When we talk of ‘soft’ social infrastructure we mean the non-physical. And soft social infrastructure like resources, tools, protocols and processes can be created in the organisation of community events. Examples include; community contact lists, emergency protocols, local power structures such as elected committees, and WhatsApp groups.
Combined with the 1st mechanism, which addresses why community members may be more willing to help others, this 2nd mechanism encompasses the ways which facilitate how they can go about doing so. For example, community residents may fully want to check-up on and offer to do the shopping for isolated or vulnerable members but, without these ‘soft’ social infrastructures which allow would-be helpers to work together and know who and where those in need are, the attempts at help may not be particularly efficient. Would-be helpers, as a result of a recent community street party, united together on a committee with a community contact-list and WhatsApp group, might far more quickly and effectively identify and provide support to those who need it most.
In another brilliant book, ‘Palaces of the People’ by Eric Klinenberg, the author explores the effects of the 1995 Chicago heat-wave which resulted in 739 excess deaths in just one week. He looks at determinants of deaths across the city’s population. Social isolation increased the risk of death. Why? Because others were not around to make 911 calls. Women fared better than men for similar reasons; they had stronger ties to friends and family. This supports the idea behind the 1st mechanism.
But what gives weight to this 2nd mechanism is when Klinenberg looks at two neighbourhood communities within Chicago otherwise almost demographically identical, yet with vastly different ‘resilience’ when it came to mortality rates from the heatwave. Those in the less resilient neighbourhood “expressed the same values endorsed by residents of more resilient places and they made genuine efforts to help one another”. The “difference was not cultural” he says, stating that both neighbourhoods expressed the same willingness and desire to help each other, but rather in the less resilient neighbourhood “shoddy social infrastructure discouraged interaction and impeded mutual support”. This highlights how willingness alone is not enough and that social infrastructure provides the ability to act/ do..
Klinenberg here is referring to what we’ve defined as ‘hard’ social capital - the physical places where social capital is built. But we think the argument in theory stands for ‘soft’ infrastructure as well. The two can be beneficial in complementary form, indeed often ‘soft’ social infrastructure will be created through interactions at these ‘hard’ physical places (like public libraries). And we should note that the economic cost of creating a community Facebook group is almost zero, compared to the large real world cost of building and maintaining a village hall.
Both of the mechanisms proposed are summarised in the visual below.
What have we seen which suggests that this hypothesis may hold true?
Despite the absence of a formalised theory between community events and community ‘resilience’ in crises such as the current pandemic, there is anecdotal evidence which lends support to the hypothesised mechanism of these positive outcomes.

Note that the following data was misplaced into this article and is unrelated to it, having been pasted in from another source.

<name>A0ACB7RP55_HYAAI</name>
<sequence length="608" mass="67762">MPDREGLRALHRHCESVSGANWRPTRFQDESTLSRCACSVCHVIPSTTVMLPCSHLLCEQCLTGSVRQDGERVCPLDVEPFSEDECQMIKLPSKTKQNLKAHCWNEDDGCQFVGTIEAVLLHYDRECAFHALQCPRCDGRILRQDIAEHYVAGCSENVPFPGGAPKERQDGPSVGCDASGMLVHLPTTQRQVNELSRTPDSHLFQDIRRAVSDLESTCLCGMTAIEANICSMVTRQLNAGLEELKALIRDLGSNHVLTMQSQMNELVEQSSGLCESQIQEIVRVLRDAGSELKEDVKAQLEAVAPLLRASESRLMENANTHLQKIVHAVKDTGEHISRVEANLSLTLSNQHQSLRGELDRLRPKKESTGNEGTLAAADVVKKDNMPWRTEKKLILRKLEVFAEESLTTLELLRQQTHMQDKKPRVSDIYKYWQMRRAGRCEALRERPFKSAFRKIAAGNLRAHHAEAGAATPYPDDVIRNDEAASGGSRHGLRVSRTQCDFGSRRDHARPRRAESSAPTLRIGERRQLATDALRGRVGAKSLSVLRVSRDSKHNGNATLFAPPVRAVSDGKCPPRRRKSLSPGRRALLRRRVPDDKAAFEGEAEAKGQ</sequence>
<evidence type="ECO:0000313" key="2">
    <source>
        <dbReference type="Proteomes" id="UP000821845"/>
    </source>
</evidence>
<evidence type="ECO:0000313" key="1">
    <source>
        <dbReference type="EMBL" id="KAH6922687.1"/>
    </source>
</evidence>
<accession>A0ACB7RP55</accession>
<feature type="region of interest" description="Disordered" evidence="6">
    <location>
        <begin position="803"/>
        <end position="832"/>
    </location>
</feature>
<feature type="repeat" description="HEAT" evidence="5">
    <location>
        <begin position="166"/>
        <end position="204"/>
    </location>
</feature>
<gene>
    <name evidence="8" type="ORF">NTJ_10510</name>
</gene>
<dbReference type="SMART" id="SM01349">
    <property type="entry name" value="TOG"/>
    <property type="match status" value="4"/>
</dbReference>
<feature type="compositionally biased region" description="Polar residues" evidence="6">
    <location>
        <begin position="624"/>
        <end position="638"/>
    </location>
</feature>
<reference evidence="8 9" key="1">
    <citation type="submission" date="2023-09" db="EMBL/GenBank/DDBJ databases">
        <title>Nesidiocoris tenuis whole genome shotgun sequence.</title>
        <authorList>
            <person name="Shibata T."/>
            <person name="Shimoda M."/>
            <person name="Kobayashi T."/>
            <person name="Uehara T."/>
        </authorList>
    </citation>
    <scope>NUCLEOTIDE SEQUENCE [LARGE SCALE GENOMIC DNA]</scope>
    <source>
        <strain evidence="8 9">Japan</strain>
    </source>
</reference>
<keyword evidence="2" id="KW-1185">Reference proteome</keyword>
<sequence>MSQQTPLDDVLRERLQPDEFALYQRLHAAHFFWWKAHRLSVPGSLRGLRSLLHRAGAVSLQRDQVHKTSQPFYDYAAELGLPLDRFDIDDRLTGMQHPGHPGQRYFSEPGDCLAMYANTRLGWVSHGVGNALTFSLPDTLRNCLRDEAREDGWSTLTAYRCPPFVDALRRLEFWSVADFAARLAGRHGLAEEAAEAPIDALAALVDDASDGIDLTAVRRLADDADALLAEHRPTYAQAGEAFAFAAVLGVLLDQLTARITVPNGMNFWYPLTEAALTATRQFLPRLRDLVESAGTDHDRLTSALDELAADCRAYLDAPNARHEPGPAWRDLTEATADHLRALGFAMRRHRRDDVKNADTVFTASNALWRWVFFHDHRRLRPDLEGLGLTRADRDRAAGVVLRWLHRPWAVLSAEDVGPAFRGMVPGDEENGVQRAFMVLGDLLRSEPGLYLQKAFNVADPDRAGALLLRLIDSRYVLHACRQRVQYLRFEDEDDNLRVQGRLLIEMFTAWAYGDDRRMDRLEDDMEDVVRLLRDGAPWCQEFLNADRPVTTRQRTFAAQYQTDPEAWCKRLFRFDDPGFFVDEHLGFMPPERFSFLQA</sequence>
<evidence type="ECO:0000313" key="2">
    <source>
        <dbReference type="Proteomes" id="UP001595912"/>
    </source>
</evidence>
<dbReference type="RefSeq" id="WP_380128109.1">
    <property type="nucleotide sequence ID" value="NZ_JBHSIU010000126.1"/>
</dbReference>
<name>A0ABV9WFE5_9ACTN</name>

Neighbourly Lab founder Harry Hobson recalls how a Jubilee street party celebration in Barnes formed the basis of a contact list for residents of the local community. When the Covid-19 pandemic struck, this same contact list was utilised to identify who in the community was most at need of help.
Within my own Oxfordshire village, a Facebook group created to facilitate the organisation of events such as Christmastime ‘Carols on the Green’ and VE day celebrations, has now morphed into a virtual community hub where people offer to shop for those shielding from Covid-19 as well as posting warnings of dog thieves seen patrolling the area.
Over 3,000 community Mutual Aid groups have been set-up on platforms such as Facebook or WhatsApp, designed specifically for helping each other during the Covid-19 pandemic. Ready Scotland has been formed to ensure community resilience in the face of emergencies. And there are numerous Community Councils which have set up localised ‘Resilient Community Plans’ in line with this wider movement.
It is not inconceivable that the inception of at least a few of these community-level groups which create community resilience plans were thanks to either: increased social connectedness or the creation of ‘soft’ social infrastructures which resulted from community events. We would love to find out if and if so, the extent to which this is the case.
Going back to Ready Scotland, if one looks at individual communities’ inspiration for the creation of such plans, these are often nearby events such as ‘Community Resilience Conferences’ and ‘Community Resilience Days’. These here show other pathways through which events can improve community resilience; by directly informing members of a common ‘plan-of-action’ in case of emergencies, and; inspiring nearby communities to do the same.
Looking to the future
After the pandemic finally starts to fade, more of these anecdotal pieces of evidence may emerge - giving support to this idea that community events, through increasing social connectedness and building ‘soft’ social infrastructure, facilitates community resilience in the wake of crises. This will hopefully give the motivation necessary for more formalised studies on the topic.
This hypothesis is not just relevant in the context of the current pandemic but also to more frequently occurring crises. For example, the floodings which hit Yorkshire in 2019. If current inaction on climate change is to continue, there will be more frequent and more severe extreme weather events. In the face of this threat, among other less predictable crises, could community events form the foundations for the resilience needed for communities to remain strong in the face of adversity?